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    ABSTRACT: More than 90% of children with favorable-risk Hodgkin lymphoma can achieve long-term survival, yet many will experience toxic effects from radiation therapy. Pediatric oncologists strive for maintaining excellent cure rates while minimizing toxic effects. To evaluate the efficacy of 4 cycles of vinblastine, Adriamycin (doxorubicin), methotrexate, and prednisone (VAMP) in patients with favorable-risk Hodgkin lymphoma who achieve a complete response after 2 cycles and do not receive radiotherapy. Multi-institutional, unblinded, nonrandomized single group phase 2 clinical trial to assess the need for radiotherapy based on early response to chemotherapy. Eighty-eight eligible patients with Hodgkin lymphoma stage I and II (<3 nodal sites, no B symptoms, mediastinal bulk, or extranodal extension) enrolled between March 3, 2000, and December 9, 2008. Follow-up data are current to March 12, 2012. The 47 patients who achieved a complete response after 2 cycles received no radiotherapy, and the 41 with less than a complete response were given 25.5 Gy-involved-field radiotherapy. Two-year event-free survival was the primary outcome measure. A 2-year event-free survival of greater than 90% was desired, and 80% was considered to be unacceptably low. Two-year event-free survival was 90.8% (95% CI, 84.7%-96.9%). For patients who did not require radiotherapy, it was 89.4% (95% CI, 80.8%-98.0%) compared with 92.5% (95% CI, 84.5%-100%) for those who did (P = .61). Most common acute adverse effects were neuropathic pain (2% of patients), nausea or vomiting (3% of patients), neutropenia (32% of cycles), and febrile neutropenia (2% of patients). Nine patients (10%) were hospitalized 11 times (3% of cycles) for febrile neutropenia or nonneutropenic infection. Long-term adverse effects after radiotherapy were asymptomatic compensated hypothyroidism in 9 patients (10%), osteonecrosis and moderate osteopenia in 2 patients each (2%), subclinical pulmonary dysfunction in 12 patients (14%), and asymptomatic left ventricular dysfunction in 4 patients (5%). No second malignant neoplasms were observed. Among patients with favorable-risk Hodgkin lymphoma and a complete early response to chemotherapy, the use of limited radiotherapy resulted in a high rate of 2-year event-free survival. clinicaltrials.gov Identifier: NCT00145600.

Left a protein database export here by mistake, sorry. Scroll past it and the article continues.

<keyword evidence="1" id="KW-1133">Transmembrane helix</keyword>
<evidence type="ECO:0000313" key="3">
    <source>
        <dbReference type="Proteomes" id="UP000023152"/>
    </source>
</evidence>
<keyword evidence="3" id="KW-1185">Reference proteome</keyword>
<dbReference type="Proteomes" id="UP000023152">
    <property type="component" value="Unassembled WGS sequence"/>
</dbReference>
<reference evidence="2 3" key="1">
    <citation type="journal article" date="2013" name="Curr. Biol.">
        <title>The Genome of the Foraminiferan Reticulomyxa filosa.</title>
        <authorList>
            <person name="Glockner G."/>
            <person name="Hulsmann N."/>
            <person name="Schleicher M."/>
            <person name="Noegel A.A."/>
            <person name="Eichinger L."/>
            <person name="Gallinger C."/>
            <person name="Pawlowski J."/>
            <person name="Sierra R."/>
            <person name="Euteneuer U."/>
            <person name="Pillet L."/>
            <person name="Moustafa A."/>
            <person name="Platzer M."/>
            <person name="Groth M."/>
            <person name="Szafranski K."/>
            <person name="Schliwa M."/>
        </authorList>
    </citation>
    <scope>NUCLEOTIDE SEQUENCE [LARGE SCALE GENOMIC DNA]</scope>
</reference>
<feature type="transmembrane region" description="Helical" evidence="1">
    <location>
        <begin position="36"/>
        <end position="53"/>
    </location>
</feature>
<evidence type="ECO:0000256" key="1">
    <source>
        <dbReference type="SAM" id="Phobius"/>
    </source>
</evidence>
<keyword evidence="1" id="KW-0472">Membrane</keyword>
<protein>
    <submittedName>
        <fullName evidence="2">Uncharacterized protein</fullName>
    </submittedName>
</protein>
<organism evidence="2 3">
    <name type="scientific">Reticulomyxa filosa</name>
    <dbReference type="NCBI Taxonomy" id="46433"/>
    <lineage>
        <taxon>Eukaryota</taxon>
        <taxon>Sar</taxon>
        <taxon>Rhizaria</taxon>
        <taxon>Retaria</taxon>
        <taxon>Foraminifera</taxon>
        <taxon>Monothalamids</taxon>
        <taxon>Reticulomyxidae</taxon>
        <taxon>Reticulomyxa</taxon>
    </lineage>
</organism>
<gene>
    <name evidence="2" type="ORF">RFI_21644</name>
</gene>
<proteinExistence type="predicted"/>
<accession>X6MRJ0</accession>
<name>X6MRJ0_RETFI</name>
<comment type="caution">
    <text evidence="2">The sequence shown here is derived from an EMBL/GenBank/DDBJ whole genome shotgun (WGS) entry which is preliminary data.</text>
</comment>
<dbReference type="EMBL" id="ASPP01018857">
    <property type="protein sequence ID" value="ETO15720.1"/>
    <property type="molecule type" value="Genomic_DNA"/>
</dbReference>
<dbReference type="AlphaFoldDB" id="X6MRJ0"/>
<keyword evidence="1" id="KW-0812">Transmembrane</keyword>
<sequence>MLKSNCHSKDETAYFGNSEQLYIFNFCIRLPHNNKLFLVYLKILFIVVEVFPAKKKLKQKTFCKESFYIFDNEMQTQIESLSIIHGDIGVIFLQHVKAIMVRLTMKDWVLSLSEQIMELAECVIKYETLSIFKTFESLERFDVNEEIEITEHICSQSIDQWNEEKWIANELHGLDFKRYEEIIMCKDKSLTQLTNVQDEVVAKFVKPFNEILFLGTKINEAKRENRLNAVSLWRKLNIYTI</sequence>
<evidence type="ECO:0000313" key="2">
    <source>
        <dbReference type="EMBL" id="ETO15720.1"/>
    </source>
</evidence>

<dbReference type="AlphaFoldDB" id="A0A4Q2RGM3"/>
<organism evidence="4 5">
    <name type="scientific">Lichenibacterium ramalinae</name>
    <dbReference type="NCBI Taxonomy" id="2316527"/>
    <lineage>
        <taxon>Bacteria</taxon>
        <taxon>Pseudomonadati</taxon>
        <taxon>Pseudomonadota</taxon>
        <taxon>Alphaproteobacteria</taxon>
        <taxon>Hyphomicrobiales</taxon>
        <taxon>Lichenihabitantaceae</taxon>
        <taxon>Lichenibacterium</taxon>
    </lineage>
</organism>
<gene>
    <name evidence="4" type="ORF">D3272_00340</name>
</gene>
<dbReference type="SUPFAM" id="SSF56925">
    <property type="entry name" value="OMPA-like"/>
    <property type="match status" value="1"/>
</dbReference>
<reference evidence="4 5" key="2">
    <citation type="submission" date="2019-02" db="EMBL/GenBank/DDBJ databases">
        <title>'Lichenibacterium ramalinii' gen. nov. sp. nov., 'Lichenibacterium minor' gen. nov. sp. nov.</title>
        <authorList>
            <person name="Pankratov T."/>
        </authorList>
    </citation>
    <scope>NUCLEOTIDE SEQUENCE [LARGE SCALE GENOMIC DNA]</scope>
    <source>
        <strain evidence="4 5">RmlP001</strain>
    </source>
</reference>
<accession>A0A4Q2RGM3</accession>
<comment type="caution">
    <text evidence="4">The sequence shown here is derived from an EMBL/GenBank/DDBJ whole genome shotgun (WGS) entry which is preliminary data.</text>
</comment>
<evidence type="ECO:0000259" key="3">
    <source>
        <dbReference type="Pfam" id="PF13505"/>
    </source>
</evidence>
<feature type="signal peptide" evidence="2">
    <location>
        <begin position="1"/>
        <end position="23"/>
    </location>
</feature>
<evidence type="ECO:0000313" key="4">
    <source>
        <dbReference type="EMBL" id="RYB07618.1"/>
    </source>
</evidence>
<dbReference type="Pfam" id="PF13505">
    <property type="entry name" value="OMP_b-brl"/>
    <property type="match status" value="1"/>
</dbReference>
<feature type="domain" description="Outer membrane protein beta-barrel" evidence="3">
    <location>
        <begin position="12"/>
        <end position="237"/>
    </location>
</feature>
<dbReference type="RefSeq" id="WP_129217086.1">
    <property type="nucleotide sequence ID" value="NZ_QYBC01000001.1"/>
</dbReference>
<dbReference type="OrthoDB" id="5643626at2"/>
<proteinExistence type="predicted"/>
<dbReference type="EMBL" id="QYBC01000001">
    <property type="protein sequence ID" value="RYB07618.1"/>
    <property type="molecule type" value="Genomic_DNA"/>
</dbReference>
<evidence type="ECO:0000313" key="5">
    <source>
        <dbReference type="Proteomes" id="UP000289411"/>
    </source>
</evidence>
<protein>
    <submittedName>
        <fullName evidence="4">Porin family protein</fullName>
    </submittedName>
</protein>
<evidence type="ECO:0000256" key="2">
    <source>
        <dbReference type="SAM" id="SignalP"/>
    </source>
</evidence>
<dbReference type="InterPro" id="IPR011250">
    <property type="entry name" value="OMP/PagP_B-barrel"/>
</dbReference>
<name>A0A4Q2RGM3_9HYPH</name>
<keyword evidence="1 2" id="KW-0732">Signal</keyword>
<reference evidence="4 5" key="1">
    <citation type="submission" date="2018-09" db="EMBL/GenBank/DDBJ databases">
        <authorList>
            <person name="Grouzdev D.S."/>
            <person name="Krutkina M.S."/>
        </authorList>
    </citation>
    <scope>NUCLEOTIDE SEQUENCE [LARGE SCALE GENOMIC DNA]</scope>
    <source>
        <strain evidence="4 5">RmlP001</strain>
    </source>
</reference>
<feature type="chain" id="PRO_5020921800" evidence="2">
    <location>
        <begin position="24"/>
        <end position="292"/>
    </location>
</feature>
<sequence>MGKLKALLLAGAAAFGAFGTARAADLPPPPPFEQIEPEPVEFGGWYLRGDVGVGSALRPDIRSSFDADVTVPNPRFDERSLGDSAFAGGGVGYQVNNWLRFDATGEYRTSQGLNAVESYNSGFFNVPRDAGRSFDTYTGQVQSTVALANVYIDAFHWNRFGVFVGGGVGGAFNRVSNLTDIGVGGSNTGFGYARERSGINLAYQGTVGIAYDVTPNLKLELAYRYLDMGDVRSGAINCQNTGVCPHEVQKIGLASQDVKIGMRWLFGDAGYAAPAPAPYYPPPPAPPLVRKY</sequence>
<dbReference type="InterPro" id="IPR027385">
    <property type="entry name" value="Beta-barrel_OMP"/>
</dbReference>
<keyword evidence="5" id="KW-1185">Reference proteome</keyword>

JAMA The Journal of the American Medical Association 06/2012; 307(24):2609-16. · 29.98 Impact Factor
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    ABSTRACT: Prior studies suggest an increased risk of lymphoma in adults with inflammatory bowel disease (IBD). Cases of lymphoma have also been reported in children with IBD. However, the precise risk of lymphoma in relation to drug exposure has not been ascertained in children. We conducted a single-center, retrospective study of 1560 children and young adults with IBD evaluated at Children's Hospital Boston between 1979 and 2008. Of this group, 186 patients were excluded due to incorrect diagnosis, one-time second-opinion visits, or missing hospital records. The remaining 1374 patients had charts reviewed to determine whether lymphoma developed while they were receiving their clinical care at our institution and the duration of exposure to various IBD medications. The rate of lymphoma was calculated in patient-years of exposure for each class of medications utilized in IBD. Of 1374 patients (741 male; age at diagnosis 12.1 ± 4.0 years; 791 Crohn's disease [CD], 535 ulcerative colitis [UC], 48 IBD unclassified), we identified two patients who developed lymphoma (one Hodgkin, one anaplastic large cell), in 6624 patient-years of follow-up (mean duration follow-up 4.8 years per patient). Both patients were males (ages 12 and 18 years at time of lymphoma onset) and were receiving thiopurines but had not yet received biologics at the time of their cancer diagnosis. They were both treated with chemotherapy and are alive without cancer 32+ and 76+ months since diagnosis. The absolute incidence rate of lymphoma for patients having received thiopurines was 4.5 per 10,000 patient-years compared to the expected rate of 0.58 per 10,000 patient-years, with a standardized incidence ratio (SIR) of 7.51 (95% confidence interval [CI] 0.74-41.98). The overall risk of lymphoma in children with IBD is low, with only two cases seen in our hospital over a 30-year period. The lymphoma risk (as estimated by SIR) in children receiving thiopurines is comparable to that reported in studies of adults. While there may be an increased risk of lymphoma in children treated with thiopurines, the risk did not reach statistical significance in this large cohort.